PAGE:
(85) Pressure bruises are scored under a special tolerance for pressure bruises when the sunken and discoloured areas are in excess of 10% of the surface area of the tuber. To approximate percentage coverage, tubers can be divided into quadrants as illustrated below. This is a two dimensional image, one side is shown as 50 %; this represents one half of a tuber sliced down the middle.
Appendix 11: Oversize and Undersize
All documentation for any quantity of graded seed potatoes, whether in containers or in bulk must specify the minimum and maximum size of the graded tubers in millimeters. Unless there is a written contract between the buyer and seller, the minimum acceptable size must not be less than 30 mm and not more than 70 mm for long type varieties, or 80 mm for round type varieties. The percentage of undersize and oversize specimens should be noted in the identified area on the Seed Potato Tuber Inspection Report and must be written on all Seed Potato Certification Tags and Record of Bulk Movement for Seed Potatoes for that shipment.
For contractual agreements between a grower and purchaser for a specific size of graded seed potatoes, the agreement must state the minimum and maximum size in millimeters for the graded tubers. The grower or purchaser must retain, and produce when requested by the CFIA, a copy of the agreement clearly stating the minimum and maximum size. The minimum and maximum size from the agreement must be written on all Seed Potato Certification Tags and Record of Bulk Movement for Seed Potatoes for that shipment.
Unlike all other scoreable tuber diseases, defects and conditions, the percentage of oversize and undersize tubers are calculated by weight. The oversized and undersized tubers from the sample are determined with a sizer with square openings as described below, and weighed. The percentage of oversized and undersized tubers is calculated based on the total weight of the total sample and the exact weight of the oversized and undersized tubers. 95% of all tubers by weight must be between the maximum and minimum sizes.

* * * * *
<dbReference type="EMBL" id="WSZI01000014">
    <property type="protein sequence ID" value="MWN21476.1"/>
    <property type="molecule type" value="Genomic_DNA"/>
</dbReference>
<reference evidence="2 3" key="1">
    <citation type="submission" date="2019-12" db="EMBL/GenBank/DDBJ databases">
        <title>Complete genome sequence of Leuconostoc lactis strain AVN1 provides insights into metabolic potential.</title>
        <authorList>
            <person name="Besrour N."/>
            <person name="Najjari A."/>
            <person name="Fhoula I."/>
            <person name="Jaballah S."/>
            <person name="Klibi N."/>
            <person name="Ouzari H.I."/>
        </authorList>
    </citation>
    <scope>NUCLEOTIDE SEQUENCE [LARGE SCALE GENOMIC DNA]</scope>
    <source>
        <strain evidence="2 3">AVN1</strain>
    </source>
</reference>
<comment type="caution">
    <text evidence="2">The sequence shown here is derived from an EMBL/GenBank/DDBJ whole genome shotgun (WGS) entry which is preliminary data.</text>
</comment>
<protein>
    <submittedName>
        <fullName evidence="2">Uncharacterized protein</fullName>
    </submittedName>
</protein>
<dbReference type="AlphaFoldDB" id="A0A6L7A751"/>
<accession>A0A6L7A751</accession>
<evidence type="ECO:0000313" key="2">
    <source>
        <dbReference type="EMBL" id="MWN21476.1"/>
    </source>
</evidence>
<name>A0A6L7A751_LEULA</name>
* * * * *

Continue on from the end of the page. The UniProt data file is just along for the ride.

The measurement for minimum and maximum diameter shall be the greatest length of a potato taken at right angles to the longitudinal axis, disregarding the position of the stem. To determine oversized and undersize specimens, a calibrated sizer with square openings is required. The sizer is adjusted to the appropriate upper or lower size limit and the tuber is moved and attempted to be fitted through the sizer. Tubers are scored as oversize or undersized as appropriate.
The following table details the weight and size, varieties round and long, for various potatoes.
|Weight - ounces||Weight - grams||Size: round varieties (approximate) - inches||Size: round varieties (approximate) - millimeters||Size: long varieties (approximate) - inches||Size: long varieties (approximate) - millimeters|
|1 1/2||42.5||1 5/8||42||1 1/2||39|
|2||56.7||1 3/4||46||1 5/8||42|
|2 1/2||70.9||2||50||1 3/4||46|
|3||85.0||2 1/8||54||1 7/8||48|
|4||113.4||2 3/8||60||2 1/16||52|
|5||141.7||2 5/8||66||2 1/8||55|
|6||170.1||2 3/4||70||2 1/4||58|
|7||198.4||2 7/8||73||2 3/8||61|
|9||255.1||3 1/8||79||2 5/8||66|
|10||283.5||3 1/4||82||2 11/16||68|
|11||311.8||3 3/8||83||2 3/4||70|
|12||340.2||3 1/2||86||2 13/16||71|
Appendix 12: Defects not Scorable